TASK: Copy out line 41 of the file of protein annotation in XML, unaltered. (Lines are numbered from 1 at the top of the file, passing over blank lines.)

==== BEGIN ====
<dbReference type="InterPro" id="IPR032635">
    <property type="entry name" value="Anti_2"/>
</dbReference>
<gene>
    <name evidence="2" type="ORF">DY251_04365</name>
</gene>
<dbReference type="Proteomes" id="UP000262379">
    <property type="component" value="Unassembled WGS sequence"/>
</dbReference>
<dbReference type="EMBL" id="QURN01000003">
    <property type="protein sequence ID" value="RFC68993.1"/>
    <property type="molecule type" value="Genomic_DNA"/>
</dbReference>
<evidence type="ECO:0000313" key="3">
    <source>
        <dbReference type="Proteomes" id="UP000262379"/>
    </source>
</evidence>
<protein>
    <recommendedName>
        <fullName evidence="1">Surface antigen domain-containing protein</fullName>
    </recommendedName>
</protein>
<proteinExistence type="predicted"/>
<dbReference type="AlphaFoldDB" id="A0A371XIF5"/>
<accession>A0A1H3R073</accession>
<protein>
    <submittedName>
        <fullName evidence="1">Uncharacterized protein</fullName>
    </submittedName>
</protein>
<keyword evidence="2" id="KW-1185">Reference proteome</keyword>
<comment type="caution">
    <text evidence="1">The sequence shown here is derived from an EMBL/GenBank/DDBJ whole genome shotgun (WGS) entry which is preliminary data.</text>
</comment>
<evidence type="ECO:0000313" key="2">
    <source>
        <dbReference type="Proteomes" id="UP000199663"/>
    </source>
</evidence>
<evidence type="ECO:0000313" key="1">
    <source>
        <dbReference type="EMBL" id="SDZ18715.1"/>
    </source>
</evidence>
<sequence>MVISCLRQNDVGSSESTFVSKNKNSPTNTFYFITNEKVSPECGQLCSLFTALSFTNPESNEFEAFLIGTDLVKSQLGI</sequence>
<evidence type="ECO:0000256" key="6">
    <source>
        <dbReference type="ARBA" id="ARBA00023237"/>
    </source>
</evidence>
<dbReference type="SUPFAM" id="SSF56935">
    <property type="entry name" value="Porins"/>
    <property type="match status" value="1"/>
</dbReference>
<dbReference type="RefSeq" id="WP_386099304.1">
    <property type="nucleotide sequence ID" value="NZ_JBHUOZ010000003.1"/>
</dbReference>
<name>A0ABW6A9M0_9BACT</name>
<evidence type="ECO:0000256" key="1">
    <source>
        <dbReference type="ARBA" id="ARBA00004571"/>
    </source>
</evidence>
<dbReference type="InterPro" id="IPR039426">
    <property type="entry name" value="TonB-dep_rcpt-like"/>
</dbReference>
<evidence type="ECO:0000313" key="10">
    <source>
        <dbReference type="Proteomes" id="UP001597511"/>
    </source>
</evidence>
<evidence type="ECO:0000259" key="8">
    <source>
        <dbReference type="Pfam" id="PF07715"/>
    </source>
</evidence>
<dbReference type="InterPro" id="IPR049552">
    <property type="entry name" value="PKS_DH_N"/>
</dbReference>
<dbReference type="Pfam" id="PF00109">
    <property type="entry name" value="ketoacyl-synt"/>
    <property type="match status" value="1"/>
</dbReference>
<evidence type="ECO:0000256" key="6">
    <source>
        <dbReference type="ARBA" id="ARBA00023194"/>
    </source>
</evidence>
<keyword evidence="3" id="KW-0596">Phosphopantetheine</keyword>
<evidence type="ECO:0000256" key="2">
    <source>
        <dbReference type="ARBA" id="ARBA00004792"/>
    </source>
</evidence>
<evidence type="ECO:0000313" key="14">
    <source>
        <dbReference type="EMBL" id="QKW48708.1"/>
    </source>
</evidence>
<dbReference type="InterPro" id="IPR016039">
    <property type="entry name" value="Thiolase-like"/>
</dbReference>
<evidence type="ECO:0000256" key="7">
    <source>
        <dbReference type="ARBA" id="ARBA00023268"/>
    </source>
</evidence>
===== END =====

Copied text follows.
<evidence type="ECO:0000313" key="1">